author: mason sliva | a & c editor
A look into the mind of one of Regina’s finest comics
Despite the year being 2017, and constant effort being made to dispel stereotypes and hurtful prejudices, many persist. Capping off the Queen City Improv Festival, Hitchhikers Improv addressed many of these stereotypes, and gave a look into the performer’s minds. By way of bringing humour to the forefront, Hitchhikers can provide a brutal honesty that is much-needed.
The common misconception that women “cannot be funny” is overused, sexist, and just plain wrong. A young leader in the Regina art scene is Hitchhikers Improv member Jennifer Fuller. She demonstrates the trifecta of smart, successful, and so damn funny, and continues to make her voice heard. Jennifer is a Business student at the University of Regina, and dedicates time and passion to Hitchhikers on the side.
A bright, young, grade 9 student at the time, Jennifer joined her high school’s already strong improv team. She had always had a passion for acting, and she found herself performing at the Canadian Improv Games for all four years at Dr. Martin LeBoldus High School. During her time there, she also attended grungy Combat Improv shows at the Exchange, featuring plenty of booze and profanity. She ended up taking massive inspiration from the Combat Improv members Judy Wensel and Jayden Pfeifer, and found herself desiring success outside of her high school improv team.
After a year at the University of Alberta, Jennifer returned to Regina to begin a fresh start at the University of Regina. Despite time with U of A’s Notorius UIG improv team, she saw herself entering a slump that required a change of setting. After being diagnosed with anxiety and depression, she was welcomed with wide arms into the Hitchhikers Improv company by Cameron Chomyn, who provided a warm heart and much needed honesty. She considers her friendship with Cameron and other Hitchhikers members to be extremely valuable, as many other members struggle personally with mental health issues. The group is all supportive of each other, and are open about their personal struggles.
After a couple years of performing improv with Hitchhikers, Jennifer is beginning to see her opportunities and interests widen. Encouraged by fellow Hitchhikers members at a Halloween party, Jennifer made the decision to pursue stand-up comedy. She has been performing her stand-up routines at the Hitchhikers occasional b*RUDE sketch shows, and is truly beginning to find her stride as a comedian. She enjoys the vulnerability of being a comic, and expresses that the lack of a safety net helps to push her to succeed. Time will tell, but Jennifer is making her voice heard, and is using it for a good cause.
On the surface, Jennifer’s set is brutally honest, and discusses many women’s issues such as sex, body issues, and expectations. Her vulgar humour leaves no details out, but she hopes to achieve positive change by doing this. Jen believes that by providing humour alongside a discussion of these issues, she can help to raise awareness, and create a dialog in the local community. These issues can only lose their taboo status when strong individuals such as Jennifer are willing to share their thoughts openly and in a way that everyone can enjoy. Unsure of whether she wants to pursue comedy professionally, Jennifer will continue to bring awareness through her stand-up sets around the Queen City.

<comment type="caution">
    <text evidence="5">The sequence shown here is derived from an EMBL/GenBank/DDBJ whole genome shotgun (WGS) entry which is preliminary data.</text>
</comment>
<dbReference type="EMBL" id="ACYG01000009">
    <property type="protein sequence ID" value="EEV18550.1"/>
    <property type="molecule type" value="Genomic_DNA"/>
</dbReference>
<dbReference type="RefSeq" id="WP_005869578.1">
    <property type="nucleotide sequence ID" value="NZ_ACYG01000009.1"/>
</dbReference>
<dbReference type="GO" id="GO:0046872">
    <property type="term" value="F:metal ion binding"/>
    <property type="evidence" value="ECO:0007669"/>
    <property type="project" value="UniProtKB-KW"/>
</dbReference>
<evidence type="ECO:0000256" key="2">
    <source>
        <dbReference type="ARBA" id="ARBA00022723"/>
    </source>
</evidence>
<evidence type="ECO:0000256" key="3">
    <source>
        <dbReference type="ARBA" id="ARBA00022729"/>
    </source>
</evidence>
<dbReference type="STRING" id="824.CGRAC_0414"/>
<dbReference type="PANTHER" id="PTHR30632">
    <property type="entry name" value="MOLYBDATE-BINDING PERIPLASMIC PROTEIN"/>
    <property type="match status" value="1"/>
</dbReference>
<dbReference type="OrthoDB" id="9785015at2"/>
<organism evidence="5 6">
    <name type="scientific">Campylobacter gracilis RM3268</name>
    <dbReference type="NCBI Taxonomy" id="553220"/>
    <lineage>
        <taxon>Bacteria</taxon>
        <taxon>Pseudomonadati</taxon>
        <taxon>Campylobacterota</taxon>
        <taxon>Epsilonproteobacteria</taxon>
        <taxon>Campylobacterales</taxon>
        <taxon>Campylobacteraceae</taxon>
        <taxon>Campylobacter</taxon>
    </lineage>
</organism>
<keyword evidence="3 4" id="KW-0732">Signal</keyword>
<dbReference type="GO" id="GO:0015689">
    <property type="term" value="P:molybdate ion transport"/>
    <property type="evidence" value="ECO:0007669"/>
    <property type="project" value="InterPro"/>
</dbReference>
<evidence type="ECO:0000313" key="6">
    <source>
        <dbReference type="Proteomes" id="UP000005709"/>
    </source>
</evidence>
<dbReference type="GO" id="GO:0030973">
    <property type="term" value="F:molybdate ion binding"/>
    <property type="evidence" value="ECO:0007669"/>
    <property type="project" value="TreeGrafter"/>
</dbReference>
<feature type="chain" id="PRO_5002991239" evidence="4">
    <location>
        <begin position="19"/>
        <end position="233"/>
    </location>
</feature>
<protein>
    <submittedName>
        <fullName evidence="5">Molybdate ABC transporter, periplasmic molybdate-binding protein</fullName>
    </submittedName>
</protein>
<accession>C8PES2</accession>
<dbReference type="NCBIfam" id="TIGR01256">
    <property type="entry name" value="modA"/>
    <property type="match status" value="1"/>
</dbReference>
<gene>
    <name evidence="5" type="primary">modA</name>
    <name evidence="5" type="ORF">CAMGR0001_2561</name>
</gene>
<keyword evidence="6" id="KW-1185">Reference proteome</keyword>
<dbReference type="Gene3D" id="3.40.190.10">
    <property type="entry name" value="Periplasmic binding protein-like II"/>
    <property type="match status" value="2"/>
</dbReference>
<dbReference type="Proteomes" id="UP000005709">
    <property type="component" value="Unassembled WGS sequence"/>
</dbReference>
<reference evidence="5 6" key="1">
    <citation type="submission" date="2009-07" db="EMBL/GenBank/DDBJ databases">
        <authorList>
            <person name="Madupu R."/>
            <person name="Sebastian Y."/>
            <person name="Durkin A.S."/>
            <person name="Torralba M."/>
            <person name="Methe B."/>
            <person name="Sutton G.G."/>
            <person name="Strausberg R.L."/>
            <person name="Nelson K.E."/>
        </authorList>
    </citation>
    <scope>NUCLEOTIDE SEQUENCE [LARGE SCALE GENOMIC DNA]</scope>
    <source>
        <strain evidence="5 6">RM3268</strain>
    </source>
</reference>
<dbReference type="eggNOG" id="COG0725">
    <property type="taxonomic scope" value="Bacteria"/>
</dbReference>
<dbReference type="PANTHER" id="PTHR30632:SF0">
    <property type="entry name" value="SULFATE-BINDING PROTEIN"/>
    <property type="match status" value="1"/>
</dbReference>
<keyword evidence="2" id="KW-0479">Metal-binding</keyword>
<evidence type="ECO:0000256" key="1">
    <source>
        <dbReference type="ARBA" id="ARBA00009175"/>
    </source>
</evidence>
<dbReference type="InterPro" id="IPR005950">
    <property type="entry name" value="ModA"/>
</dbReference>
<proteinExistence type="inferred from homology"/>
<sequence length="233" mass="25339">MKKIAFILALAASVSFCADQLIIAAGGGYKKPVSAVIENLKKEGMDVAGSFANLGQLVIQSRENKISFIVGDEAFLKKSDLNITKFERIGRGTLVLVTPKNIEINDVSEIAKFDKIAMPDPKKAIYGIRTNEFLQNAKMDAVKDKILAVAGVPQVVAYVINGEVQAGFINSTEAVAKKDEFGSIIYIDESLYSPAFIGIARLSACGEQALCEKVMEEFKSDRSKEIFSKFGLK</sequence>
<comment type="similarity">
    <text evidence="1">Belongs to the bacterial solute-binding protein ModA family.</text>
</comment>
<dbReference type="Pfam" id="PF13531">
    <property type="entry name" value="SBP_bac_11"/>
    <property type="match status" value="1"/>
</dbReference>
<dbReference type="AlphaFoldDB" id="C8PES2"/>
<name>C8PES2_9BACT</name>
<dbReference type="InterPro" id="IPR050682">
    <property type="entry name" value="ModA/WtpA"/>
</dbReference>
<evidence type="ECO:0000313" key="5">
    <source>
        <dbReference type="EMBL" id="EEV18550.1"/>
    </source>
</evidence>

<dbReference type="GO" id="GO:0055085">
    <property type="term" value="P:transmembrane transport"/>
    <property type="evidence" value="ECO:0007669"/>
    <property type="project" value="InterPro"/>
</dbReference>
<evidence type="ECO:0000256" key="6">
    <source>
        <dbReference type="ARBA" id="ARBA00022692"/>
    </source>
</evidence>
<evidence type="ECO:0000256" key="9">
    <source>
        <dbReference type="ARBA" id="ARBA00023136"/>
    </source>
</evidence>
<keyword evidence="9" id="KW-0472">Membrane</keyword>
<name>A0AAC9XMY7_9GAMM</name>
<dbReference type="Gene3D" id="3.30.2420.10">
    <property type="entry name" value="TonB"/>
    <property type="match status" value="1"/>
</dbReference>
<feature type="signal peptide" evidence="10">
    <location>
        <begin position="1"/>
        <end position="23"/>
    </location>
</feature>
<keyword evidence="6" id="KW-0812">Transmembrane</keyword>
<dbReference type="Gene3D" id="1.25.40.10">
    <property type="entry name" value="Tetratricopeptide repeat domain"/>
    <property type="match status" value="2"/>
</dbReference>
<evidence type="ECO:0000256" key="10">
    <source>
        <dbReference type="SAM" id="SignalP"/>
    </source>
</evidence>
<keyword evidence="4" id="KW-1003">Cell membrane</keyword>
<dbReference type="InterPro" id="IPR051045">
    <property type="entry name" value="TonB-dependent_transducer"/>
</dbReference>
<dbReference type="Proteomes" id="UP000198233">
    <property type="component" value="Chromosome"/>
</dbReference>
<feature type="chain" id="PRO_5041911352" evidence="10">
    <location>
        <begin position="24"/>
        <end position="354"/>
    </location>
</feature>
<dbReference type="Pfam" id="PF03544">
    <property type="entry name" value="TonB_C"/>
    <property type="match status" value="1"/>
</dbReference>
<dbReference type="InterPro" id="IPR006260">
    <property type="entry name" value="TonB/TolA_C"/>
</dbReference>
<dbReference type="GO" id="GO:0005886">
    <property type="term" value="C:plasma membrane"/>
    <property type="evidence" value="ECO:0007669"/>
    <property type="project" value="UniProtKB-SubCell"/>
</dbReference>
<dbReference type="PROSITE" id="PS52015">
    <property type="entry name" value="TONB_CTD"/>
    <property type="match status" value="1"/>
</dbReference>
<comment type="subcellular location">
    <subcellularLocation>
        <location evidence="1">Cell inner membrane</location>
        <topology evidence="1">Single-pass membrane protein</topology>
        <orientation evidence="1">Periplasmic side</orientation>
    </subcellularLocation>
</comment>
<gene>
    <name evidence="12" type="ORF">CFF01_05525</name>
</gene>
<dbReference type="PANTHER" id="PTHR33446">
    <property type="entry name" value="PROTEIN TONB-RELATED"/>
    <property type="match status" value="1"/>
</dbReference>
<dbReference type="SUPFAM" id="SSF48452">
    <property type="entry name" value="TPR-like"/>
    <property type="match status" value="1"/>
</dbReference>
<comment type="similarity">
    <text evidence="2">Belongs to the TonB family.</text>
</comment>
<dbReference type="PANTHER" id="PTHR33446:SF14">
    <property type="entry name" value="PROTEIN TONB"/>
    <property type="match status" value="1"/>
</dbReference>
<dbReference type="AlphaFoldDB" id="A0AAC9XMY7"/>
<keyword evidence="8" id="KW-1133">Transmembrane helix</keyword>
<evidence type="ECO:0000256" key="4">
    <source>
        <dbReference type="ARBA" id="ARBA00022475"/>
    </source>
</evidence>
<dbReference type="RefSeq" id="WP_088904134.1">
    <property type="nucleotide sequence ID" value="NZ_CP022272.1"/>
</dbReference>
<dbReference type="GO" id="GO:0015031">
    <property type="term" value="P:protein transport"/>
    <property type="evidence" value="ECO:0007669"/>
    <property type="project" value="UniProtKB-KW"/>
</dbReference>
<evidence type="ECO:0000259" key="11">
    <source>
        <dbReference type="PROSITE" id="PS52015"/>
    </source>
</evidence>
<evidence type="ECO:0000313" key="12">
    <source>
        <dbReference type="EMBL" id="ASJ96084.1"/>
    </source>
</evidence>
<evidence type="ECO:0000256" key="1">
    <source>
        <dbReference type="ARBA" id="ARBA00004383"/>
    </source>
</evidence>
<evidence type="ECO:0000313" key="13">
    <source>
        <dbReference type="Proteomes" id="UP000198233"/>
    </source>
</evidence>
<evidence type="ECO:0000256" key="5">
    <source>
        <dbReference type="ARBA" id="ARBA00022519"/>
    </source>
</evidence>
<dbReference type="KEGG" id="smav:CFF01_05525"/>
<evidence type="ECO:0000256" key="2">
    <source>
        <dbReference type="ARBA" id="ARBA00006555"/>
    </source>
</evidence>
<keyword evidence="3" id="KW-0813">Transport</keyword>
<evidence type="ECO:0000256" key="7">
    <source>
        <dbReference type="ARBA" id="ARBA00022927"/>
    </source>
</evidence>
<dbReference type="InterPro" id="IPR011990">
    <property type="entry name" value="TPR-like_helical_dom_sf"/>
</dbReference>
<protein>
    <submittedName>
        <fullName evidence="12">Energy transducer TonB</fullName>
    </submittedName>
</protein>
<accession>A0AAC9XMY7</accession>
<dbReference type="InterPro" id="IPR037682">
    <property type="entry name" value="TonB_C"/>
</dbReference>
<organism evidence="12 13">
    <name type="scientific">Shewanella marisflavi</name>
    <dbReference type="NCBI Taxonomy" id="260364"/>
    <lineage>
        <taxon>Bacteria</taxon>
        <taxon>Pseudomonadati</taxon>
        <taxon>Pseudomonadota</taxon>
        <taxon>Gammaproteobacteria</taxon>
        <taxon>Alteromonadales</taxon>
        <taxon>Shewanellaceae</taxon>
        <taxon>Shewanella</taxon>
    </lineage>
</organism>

Hitchhikers has been known as a long-time ally of the LGBT community, and has provided a dialogue for mental health and women’s issue’s. The company has great representation of these disparaged groups, and has used their abilities to help de-stigmatize touchy topics. Sir Francis Bacon once said that, “knowledge is power,” and Hitchhikers hopes to create a generation of educated young adults.
Jennifer, and the rest of the Hitchhikers crew, can be viewed as a source of inspiration for many young artists. Jennifer hopes to encourage young artists and comedians to take the plunge into sharing their art with the local community. She believes that no matter what one is going through, they should realize that they are not alone, and they will have support within the local arts community. Putting yourself out there and opening yourself up to an audience is not easy, but Jennifer believes that the Regina community helps to support these passions. During our interview, Jennifer quoted her mother as saying, “What’s the worst that could happen? They can’t take your birthday away.” She hopes that her message will help to inspire another generation of young artists to get involved, and create a more inclusive future.
Four years ago, Hitchhikers founders Andrew Parry, Cameron Chomyn, Danny Murphy and Samantha Gross began performing at the Creative City Centre, and have continued to develop their brand ever since. The next year, they expanded their reach as they opened Hitchhikers Improv Company, and welcomed in many other members. The group has grown to include over forty members, and has spread its humour from Vancouver to Winnipeg. Recently, Hitchhikers members performed with star of Whose Line Is It Anyway, Colin Mochrie. This performance, and their increased recognition in the local and national arts community, is testament to the effort and passion put in by all of the group’s members.
There is no telling what the future holds for Hitchhikers, or Jennifer, but there is surely nowhere to move but up. Look out for these folks in the next year as they continue to perform, and spread awareness to long-ignored discussions.
For more information, or to find how you can get involved, find Hitchhikers Improv on Facebook.